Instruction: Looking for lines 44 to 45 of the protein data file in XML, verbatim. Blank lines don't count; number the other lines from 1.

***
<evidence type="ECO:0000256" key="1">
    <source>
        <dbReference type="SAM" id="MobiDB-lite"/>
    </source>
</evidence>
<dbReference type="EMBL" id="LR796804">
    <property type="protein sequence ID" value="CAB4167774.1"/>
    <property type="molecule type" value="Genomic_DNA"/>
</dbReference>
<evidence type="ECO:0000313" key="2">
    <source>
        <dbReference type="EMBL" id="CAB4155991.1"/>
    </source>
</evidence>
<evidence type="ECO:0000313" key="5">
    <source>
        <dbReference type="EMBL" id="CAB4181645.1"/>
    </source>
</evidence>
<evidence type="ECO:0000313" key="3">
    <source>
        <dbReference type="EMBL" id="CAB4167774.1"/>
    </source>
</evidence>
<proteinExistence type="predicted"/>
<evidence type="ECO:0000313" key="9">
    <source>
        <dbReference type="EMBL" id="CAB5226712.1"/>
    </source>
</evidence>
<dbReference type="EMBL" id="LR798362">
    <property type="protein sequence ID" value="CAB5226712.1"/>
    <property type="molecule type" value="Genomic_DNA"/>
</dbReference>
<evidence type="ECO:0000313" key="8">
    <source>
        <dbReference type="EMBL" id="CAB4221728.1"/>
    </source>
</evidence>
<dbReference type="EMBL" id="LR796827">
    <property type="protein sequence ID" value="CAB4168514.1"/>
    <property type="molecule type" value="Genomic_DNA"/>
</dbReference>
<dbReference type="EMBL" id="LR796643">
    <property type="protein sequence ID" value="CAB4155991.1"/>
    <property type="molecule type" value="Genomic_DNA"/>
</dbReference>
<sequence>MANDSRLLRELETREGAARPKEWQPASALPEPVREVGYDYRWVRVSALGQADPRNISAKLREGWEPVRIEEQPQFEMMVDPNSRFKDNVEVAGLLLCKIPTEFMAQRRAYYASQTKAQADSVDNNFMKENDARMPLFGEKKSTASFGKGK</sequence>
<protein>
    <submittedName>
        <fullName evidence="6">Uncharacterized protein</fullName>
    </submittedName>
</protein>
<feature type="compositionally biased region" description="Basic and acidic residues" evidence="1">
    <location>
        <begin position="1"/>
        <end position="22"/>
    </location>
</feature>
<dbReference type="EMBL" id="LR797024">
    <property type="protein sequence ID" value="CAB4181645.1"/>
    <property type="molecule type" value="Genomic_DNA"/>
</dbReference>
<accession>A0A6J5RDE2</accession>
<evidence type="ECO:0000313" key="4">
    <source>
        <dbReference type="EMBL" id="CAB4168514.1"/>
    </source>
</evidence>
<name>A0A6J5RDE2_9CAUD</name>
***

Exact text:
<dbReference type="EMBL" id="LR796643">
    <property type="protein sequence ID" value="CAB4155991.1"/>